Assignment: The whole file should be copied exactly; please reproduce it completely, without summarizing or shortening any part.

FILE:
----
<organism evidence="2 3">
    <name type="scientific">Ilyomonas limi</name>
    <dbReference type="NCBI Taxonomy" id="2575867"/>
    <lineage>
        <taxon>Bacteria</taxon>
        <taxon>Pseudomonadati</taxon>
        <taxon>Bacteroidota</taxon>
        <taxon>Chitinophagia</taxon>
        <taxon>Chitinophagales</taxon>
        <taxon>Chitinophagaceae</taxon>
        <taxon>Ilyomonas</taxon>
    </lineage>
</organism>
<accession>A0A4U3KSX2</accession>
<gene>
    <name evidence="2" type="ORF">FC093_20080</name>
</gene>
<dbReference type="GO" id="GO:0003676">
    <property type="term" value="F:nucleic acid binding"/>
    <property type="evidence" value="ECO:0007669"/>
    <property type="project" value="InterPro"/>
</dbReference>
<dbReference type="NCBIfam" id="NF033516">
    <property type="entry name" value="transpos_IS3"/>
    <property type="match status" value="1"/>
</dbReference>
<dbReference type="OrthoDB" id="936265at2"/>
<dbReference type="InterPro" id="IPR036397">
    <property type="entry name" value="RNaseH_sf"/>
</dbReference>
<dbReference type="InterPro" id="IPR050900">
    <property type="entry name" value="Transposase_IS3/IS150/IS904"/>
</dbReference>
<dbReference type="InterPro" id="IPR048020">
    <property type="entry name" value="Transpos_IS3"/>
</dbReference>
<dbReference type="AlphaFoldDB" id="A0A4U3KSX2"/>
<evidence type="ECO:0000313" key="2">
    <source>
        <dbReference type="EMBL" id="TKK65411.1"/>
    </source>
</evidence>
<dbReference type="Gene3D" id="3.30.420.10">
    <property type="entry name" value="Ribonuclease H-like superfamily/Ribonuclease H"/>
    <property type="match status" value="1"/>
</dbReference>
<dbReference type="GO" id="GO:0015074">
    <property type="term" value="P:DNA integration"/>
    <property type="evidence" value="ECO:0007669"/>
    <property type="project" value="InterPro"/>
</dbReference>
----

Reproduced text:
<organism evidence="2 3">
    <name type="scientific">Ilyomonas limi</name>
    <dbReference type="NCBI Taxonomy" id="2575867"/>
    <lineage>
        <taxon>Bacteria</taxon>
        <taxon>Pseudomonadati</taxon>
        <taxon>Bacteroidota</taxon>
        <taxon>Chitinophagia</taxon>
        <taxon>Chitinophagales</taxon>
        <taxon>Chitinophagaceae</taxon>
        <taxon>Ilyomonas</taxon>
    </lineage>
</organism>
<accession>A0A4U3KSX2</accession>
<gene>
    <name evidence="2" type="ORF">FC093_20080</name>
</gene>
<dbReference type="GO" id="GO:0003676">
    <property type="term" value="F:nucleic acid binding"/>
    <property type="evidence" value="ECO:0007669"/>
    <property type="project" value="InterPro"/>
</dbReference>
<dbReference type="NCBIfam" id="NF033516">
    <property type="entry name" value="transpos_IS3"/>
    <property type="match status" value="1"/>
</dbReference>
<dbReference type="OrthoDB" id="936265at2"/>
<dbReference type="InterPro" id="IPR036397">
    <property type="entry name" value="RNaseH_sf"/>
</dbReference>
<dbReference type="InterPro" id="IPR050900">
    <property type="entry name" value="Transposase_IS3/IS150/IS904"/>
</dbReference>
<dbReference type="InterPro" id="IPR048020">
    <property type="entry name" value="Transpos_IS3"/>
</dbReference>
<dbReference type="AlphaFoldDB" id="A0A4U3KSX2"/>
<evidence type="ECO:0000313" key="2">
    <source>
        <dbReference type="EMBL" id="TKK65411.1"/>
    </source>
</evidence>
<dbReference type="Gene3D" id="3.30.420.10">
    <property type="entry name" value="Ribonuclease H-like superfamily/Ribonuclease H"/>
    <property type="match status" value="1"/>
</dbReference>
<dbReference type="GO" id="GO:0015074">
    <property type="term" value="P:DNA integration"/>
    <property type="evidence" value="ECO:0007669"/>
    <property type="project" value="InterPro"/>
</dbReference>